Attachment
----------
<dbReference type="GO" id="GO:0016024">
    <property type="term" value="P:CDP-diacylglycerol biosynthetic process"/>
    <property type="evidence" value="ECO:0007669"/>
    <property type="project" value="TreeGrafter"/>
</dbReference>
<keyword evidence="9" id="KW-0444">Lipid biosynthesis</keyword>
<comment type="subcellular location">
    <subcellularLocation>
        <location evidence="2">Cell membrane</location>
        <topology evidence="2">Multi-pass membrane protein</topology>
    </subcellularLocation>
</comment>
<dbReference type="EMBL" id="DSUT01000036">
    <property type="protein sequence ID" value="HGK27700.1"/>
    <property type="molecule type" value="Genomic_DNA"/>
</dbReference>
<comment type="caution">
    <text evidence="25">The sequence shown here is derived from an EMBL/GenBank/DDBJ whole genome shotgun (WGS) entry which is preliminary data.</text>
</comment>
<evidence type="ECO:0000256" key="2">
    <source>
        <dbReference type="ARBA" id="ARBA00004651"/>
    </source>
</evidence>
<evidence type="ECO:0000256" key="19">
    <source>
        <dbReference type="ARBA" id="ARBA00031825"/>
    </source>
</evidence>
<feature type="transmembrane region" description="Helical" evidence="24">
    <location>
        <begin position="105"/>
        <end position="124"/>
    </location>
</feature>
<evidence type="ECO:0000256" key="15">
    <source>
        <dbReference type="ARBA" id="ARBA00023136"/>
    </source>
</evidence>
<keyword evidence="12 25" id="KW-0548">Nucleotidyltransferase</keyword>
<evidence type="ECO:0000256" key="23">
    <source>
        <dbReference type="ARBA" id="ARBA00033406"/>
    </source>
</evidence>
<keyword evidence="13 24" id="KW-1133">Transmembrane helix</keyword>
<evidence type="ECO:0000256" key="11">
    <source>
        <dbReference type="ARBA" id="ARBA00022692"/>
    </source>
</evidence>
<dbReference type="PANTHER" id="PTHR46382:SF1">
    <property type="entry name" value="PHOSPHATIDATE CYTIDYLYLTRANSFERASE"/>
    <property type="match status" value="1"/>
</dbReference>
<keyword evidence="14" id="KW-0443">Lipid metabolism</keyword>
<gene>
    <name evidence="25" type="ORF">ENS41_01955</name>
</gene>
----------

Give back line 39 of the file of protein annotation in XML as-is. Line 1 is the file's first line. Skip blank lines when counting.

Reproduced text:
    </source>